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Thiam Emerges From Siege After Wealth Management Accelerates

“We are getting close to the end of the restructuring,” Credit Suisse CEO TidjaneThiam said. “We think the plan is working very well -- so why change?”

By Jan-Henrik Förster

(Bloomberg) --Tidjane Thiam is no longer a man under siege.

As Credit Suisse Group AG enters the final phase of a three-year turnaround plan -- instigated when Thiam replaced Brady Dougan as chief executive officer in 2015 and faced calls to reshape the bank -- the strategy to focus on wealth management is paying off. Net new money rose 8 percent last quarter, while international wealth management and Asia Pacific earnings are surging.

Thiam’s plan to boost the bank’s financial strength has entailed cutting costs and thousands of jobs while reducing the bank’s reliance on volatile trading in favor of more stable wealth management. With the global economy in recovery mode and a $4.3 billion share sale this year bolstering Credit Suisse’s balance sheet, Thiam says the bank is going in the right direction and doesn’t need to heed the break-up call of local activist Rudolf Bohli.

“We are getting close to the end of the restructuring,” Thiam said in a Bloomberg Television interview on Thursday. “We think the plan is working very well -- so why change?”

Bohli, whose firm owns 0.2 percent of the Swiss lender, is urging Credit Suisse to be split into three companies, arguing such a move would double the bank’s current market value of about 40 billion francs. His plan has been dismissed by the bank’s biggest shareholder, Harris Associates.

Still, Thiam plans his first meeting in person with Bohli next week and said he takes account of all shareholder views. In a separate interview, the investor said the bank should put an even greater emphasis on wealth management as returns on the bank’s investment banking businesses are too low.

Net income in the quarter was 244 million francs, compared with estimates for profit of 200 million francs in a Bloomberg survey of seven analysts. Revenue was in line with analyst estimates while the bank said it’s confident of reaching cost savings targets this year.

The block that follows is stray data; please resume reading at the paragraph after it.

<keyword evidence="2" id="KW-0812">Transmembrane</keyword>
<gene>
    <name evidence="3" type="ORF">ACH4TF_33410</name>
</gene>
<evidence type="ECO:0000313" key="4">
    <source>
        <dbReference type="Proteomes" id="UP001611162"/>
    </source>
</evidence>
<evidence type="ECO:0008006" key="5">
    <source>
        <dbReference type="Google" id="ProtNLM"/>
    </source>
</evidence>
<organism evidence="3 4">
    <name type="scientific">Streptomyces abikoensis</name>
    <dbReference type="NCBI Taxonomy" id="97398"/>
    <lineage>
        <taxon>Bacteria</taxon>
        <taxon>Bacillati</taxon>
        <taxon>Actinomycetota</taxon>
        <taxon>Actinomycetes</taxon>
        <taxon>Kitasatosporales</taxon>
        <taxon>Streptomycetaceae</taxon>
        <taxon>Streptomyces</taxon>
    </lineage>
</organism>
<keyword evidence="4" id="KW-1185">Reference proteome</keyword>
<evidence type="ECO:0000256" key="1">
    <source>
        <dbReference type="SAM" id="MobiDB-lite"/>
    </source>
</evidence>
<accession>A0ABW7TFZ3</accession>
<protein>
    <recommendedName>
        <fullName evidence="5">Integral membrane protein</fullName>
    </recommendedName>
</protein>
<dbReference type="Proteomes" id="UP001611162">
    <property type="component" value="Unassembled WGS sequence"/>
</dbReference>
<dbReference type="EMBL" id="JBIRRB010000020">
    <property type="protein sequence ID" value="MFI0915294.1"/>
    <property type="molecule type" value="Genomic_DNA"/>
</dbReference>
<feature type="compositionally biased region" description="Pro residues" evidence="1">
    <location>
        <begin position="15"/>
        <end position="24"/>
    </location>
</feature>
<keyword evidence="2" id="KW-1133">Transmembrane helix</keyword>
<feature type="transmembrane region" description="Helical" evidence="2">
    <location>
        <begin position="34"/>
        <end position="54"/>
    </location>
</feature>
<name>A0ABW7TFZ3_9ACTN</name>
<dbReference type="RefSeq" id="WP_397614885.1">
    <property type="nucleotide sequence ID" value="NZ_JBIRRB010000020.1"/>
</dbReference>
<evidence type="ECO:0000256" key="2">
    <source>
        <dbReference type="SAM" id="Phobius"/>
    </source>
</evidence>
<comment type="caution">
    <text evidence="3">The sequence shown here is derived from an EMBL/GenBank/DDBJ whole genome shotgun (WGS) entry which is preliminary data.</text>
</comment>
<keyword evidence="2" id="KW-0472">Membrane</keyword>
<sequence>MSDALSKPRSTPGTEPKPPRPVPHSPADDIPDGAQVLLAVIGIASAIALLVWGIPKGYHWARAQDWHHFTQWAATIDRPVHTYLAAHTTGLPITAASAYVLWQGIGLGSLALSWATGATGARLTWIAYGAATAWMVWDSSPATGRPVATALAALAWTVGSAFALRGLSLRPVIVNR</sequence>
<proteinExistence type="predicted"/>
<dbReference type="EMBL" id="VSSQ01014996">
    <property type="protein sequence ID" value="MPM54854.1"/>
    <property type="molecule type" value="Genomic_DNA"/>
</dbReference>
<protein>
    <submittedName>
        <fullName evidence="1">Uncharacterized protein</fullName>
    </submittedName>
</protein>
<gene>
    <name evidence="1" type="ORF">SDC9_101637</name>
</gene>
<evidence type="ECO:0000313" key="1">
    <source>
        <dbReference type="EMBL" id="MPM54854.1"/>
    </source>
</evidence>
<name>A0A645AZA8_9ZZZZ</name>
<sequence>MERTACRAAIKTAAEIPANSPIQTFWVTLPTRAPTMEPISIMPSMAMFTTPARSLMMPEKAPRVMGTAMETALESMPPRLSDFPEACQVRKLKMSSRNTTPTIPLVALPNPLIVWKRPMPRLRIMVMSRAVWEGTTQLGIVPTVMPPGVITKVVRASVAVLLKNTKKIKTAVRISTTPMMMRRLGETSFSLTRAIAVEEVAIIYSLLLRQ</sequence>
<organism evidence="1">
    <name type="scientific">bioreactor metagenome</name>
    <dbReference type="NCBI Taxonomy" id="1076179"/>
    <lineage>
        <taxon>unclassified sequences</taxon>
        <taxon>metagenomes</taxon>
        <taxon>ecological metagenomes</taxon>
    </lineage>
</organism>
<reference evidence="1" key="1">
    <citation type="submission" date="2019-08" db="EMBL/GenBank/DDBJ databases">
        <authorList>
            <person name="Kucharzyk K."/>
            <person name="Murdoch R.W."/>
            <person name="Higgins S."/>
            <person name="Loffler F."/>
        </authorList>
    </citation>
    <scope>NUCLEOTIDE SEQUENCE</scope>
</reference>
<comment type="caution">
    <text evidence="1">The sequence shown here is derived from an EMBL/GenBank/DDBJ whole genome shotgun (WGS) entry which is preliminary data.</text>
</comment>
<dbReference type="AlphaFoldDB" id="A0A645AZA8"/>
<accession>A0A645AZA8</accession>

While wealth managers have been under pressure from negative interest rates and generally higher cash holdings of investors since the financial crisis, Swiss banks -- including competitors Julius Baer and UBS Group AG -- have sought to offset the challenges through cost cuts, recruiting initiatives and increased loan volumes.

Global Recovery

Now, the global economic recovery is adding to the optimism, with the bank saying that it could be a “significant tailwind for our activities in spite of continuing geopolitical uncertainty.”

Credit Suisse rose 3.9 percent to 16.25 francs, after earlier gaining as much as 4 percent.

The bank’s International Wealth Management business -- which covers regions including the Middle East and Latin America -- and Asia Pacific -- which the bank counts as a separate reporting business -- also beat estimates.

Thiam’s focus may now turn more to the trading and investment banking businesses, which did less well, in part because of a trading slump in the third quarter that affected European and Wall Street peers.

The Global Markets unit, led by Brian Chin, missed expectations for pretax income in the third quarter, joining the trading malaise that sunk related earnings at other banks. The unit has been a focal point of Thiam’s overhaul as the bank fired thousands of traders in London and New York and shifted capital to other units.

Trading conditions are “frankly difficult,” Thiam said in the interview. In October “we haven’t seen a fundamental change compared to the conditions of the third quarter. We have seen towards the back-end a pick up in activity. October is a decent month but we are very cautious looking forward.”

Low volatility contributed to a trading slump across the world’s biggest investment banks in the third quarter, including a 28 percent average decline in sales from dealing in bonds, Bloomberg Intelligence data show. 

European Rivals

BNP Paribas SA, the biggest French bank, reported a 24 percent decrease in revenue from debt-trading while Deutsche Bank AG and Barclays Plc reported slumps of more than 30 percent from the same business.

Credit Suisse said in the statement that trading in October for the “market dependent” businesses has remained similar to the third quarter with continued low levels of volatility. Overall revenues for Global Markets fell 7 percent compared to the previous-year period. The bank pledged to achieve over $6 billion in revenues in 2018.

Here are some of the key numbers:

  • International wealth management pre-tax income 355 million francs vs 329 million estimate.
  • Global markets pre-tax income 71 million, compared with estimates of 99 million francs.
  • Investment banking pre-tax income 35 million versus 72 million estimate
  • Bank’s CET1 ratio in line with analyst estimates at 13.2 percent

To contact the reporter on this story: Jan-Henrik Förster in Zurich at [email protected] To contact the editors responsible for this story: Dale Crofts at [email protected] Andrew Blackman

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